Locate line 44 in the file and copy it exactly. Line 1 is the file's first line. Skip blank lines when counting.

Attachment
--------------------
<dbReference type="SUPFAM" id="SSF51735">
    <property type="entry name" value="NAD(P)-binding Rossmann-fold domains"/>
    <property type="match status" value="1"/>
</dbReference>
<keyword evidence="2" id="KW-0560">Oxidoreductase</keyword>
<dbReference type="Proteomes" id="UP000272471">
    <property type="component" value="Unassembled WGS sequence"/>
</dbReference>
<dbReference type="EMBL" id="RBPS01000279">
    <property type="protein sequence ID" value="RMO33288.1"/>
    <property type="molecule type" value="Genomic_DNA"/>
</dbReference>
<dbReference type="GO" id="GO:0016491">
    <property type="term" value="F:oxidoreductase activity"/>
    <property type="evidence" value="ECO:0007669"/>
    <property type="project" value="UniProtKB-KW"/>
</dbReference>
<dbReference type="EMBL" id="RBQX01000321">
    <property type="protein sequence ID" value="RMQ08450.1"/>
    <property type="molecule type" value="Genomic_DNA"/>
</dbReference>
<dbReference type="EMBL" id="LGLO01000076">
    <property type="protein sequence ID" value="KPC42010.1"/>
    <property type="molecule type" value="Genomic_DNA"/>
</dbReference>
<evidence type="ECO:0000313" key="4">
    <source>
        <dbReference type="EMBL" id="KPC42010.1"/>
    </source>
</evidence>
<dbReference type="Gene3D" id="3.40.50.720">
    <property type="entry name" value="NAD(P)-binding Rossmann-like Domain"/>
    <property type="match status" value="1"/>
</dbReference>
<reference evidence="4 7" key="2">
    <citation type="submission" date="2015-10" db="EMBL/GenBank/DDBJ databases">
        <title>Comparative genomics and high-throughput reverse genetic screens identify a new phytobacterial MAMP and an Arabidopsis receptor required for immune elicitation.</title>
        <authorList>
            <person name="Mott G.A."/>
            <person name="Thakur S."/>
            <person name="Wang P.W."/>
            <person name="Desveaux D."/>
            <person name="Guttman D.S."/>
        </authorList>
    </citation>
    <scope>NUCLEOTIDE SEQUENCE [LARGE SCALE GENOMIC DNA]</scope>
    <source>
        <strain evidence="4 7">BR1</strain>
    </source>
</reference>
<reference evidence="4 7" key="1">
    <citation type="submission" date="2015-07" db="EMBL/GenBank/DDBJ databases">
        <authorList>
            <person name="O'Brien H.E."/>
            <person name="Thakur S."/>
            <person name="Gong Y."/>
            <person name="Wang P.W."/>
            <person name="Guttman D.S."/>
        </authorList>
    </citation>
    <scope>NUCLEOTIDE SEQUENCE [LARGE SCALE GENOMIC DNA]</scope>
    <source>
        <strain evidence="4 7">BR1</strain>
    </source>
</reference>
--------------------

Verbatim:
        </authorList>